Black history to be celebrated year round

Kirsten Beverley

As part of the speaker series for Black History Month, Reginna Williams spoke on freedom and Chinese connections last night in the Student Center.

Credit: Andrew popik

February may be designated as Black History Month, but as Regennia Williams, professor at Cleveland State University explained last night to students, it has become a year-long celebration.

“The real victory is in the fact that the celebration is now year-long,” Williams said. “Pan-African Studies was William Edward Burghardt DuBois leading light, and now it is the means for continual recognition of black history.”

The Honors College, history department and Graduate Student Senate invited Williams to speak in conjunction with Black History Month. Williams spoke on the African American Freedom and the Chinese Connection from 1949 to 1974.

“Coming of age in the Cold War, where I was told that the communists were the enemy, made me obsessed with this topic,” Williams said.

Since the establishment of the People’s Republic in China in 1949, “many African American scholars and political activists have looked for solutions to race problems and erasing the color lines,” Williams said.

W.E.B. DuBois was the benchmark in exploring these global problems of racism.

“DuBois wasn’t an ideologue. Rather, he looked for solutions to the American race problems,” Williams said. “DuBois posed many questions over the anti-communism that flourished throughout the country.”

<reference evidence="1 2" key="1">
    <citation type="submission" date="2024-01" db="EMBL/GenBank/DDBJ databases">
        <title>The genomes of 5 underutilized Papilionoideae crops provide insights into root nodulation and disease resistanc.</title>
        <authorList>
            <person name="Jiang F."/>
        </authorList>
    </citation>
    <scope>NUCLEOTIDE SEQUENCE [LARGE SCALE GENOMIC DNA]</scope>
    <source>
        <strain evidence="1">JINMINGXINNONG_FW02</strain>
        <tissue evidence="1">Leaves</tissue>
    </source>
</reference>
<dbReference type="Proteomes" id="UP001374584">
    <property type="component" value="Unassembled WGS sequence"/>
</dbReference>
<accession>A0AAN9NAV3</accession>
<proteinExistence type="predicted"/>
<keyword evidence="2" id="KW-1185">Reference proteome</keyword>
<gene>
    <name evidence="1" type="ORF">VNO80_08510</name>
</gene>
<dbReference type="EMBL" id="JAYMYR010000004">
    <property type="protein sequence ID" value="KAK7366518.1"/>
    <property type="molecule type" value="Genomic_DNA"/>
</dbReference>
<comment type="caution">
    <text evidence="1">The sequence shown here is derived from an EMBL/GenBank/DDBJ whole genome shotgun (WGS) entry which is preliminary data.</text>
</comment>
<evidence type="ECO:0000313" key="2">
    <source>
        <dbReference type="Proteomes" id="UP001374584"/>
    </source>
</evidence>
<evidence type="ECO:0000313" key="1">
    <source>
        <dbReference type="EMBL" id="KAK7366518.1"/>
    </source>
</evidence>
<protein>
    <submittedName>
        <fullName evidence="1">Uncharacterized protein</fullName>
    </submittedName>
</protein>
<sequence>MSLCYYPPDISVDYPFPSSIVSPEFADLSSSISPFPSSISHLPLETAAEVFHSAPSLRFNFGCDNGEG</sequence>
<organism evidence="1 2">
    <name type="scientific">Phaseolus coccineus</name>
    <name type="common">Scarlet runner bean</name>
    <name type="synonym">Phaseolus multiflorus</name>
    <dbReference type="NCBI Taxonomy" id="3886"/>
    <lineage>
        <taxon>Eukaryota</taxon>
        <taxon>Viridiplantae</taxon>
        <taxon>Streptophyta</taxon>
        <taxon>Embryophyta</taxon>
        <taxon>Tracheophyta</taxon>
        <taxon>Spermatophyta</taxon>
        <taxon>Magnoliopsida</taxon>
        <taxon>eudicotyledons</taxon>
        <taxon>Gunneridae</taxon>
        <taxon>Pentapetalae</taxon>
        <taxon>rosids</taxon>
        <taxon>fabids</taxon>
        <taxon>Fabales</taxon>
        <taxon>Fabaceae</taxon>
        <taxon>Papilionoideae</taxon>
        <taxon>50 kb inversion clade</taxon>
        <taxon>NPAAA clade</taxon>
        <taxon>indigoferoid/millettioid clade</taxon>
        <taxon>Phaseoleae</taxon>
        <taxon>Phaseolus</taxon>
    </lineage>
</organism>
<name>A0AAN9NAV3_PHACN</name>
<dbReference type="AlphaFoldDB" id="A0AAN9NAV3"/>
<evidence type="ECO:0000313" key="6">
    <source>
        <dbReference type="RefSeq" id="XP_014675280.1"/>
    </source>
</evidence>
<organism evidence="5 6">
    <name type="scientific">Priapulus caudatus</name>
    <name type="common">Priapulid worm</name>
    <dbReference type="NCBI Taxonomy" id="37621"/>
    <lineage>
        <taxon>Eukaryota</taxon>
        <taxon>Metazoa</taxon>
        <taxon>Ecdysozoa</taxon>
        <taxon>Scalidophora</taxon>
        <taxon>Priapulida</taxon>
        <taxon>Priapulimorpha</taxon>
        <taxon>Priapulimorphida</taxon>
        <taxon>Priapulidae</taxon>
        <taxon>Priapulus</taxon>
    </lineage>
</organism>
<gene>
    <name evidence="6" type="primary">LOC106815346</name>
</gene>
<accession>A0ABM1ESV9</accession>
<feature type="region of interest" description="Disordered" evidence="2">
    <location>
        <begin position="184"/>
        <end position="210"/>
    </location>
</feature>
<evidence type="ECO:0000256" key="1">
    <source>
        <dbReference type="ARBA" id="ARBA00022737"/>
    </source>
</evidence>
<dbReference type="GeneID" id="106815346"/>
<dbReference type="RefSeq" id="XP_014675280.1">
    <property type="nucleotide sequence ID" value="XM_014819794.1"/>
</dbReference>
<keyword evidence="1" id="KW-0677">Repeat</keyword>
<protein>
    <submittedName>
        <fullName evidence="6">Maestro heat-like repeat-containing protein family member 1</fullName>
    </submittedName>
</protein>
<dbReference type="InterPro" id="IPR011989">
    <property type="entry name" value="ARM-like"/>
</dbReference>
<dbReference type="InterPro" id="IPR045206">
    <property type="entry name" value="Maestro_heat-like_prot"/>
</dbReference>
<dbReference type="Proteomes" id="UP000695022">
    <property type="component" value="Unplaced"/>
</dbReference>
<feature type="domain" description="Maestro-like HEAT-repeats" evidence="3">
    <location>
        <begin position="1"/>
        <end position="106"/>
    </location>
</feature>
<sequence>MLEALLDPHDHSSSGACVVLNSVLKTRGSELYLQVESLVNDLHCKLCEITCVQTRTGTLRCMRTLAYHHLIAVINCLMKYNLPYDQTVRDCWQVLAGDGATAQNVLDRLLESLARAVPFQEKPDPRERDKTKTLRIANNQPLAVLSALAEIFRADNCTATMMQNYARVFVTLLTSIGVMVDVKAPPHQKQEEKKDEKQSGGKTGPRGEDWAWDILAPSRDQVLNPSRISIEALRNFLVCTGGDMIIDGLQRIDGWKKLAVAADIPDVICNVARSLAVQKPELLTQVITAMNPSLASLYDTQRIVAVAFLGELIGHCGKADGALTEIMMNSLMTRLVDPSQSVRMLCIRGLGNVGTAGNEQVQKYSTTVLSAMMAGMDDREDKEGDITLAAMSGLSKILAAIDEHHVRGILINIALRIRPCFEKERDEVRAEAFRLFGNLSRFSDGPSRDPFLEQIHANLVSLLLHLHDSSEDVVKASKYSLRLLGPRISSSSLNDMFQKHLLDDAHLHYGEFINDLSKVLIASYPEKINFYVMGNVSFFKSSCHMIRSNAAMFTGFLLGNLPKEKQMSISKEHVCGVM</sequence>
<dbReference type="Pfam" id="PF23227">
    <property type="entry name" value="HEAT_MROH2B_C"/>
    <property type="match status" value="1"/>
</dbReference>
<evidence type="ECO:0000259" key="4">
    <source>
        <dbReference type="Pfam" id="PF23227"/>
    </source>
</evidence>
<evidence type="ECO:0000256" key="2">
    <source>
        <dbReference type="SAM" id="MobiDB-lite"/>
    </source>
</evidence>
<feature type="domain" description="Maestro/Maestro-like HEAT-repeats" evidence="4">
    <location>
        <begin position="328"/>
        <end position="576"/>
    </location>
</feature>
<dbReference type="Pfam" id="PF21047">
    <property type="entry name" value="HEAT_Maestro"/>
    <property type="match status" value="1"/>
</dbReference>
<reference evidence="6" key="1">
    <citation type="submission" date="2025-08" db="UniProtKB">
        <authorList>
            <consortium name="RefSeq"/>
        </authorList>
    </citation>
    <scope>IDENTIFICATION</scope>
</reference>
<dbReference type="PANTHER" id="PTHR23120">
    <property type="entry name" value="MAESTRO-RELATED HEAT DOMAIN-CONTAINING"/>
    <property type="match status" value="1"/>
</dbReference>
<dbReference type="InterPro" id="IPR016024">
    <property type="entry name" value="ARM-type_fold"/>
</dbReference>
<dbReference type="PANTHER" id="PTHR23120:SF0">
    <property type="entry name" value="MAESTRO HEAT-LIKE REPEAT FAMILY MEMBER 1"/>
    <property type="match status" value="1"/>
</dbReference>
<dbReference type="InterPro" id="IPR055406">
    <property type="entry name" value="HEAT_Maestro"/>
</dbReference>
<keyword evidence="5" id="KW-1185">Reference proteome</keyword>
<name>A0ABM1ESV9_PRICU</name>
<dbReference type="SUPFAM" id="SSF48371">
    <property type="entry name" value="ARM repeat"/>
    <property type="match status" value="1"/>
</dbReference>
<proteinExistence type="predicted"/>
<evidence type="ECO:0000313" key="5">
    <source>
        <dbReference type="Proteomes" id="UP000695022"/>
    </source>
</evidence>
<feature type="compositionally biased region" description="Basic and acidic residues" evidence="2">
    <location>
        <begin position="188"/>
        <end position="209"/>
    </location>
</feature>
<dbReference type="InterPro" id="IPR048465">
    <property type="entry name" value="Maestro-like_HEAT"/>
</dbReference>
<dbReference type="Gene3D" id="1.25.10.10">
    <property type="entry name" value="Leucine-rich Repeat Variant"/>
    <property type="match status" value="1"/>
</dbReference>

Williams found it very difficult to understand the problems of communism when “this great thinker (DuBois) was always in the company of these radicals. If communism was bad, then why was this great thinker drawn into it?”

Leonne M. Hudson, associate professor of history, questioned Williams about DuBois continuously changing views.

“DuBois would say if society did this, then he was a socialist, and if they believed this, then he was a communist, so their argument is valid,” Williams said.

Williams also considered the work of Robert Williams, James and Grace Boggs, and Shirley Graham DuBois when researching influences on young activists today.

Many voices have already been silenced because of death, but the history lives on, Williams explained. It is moving toward a more self-determined, self-reliant society that is colorblind, and Black History Month encourages people to seek, Williams said.

If students wish to find out more information, Williams encourages students to check out Lexis-Nexis Black Power Connection articles.

For more information, contact Honors College/Graduate Studies reporter Kirsten Beverley at [email protected].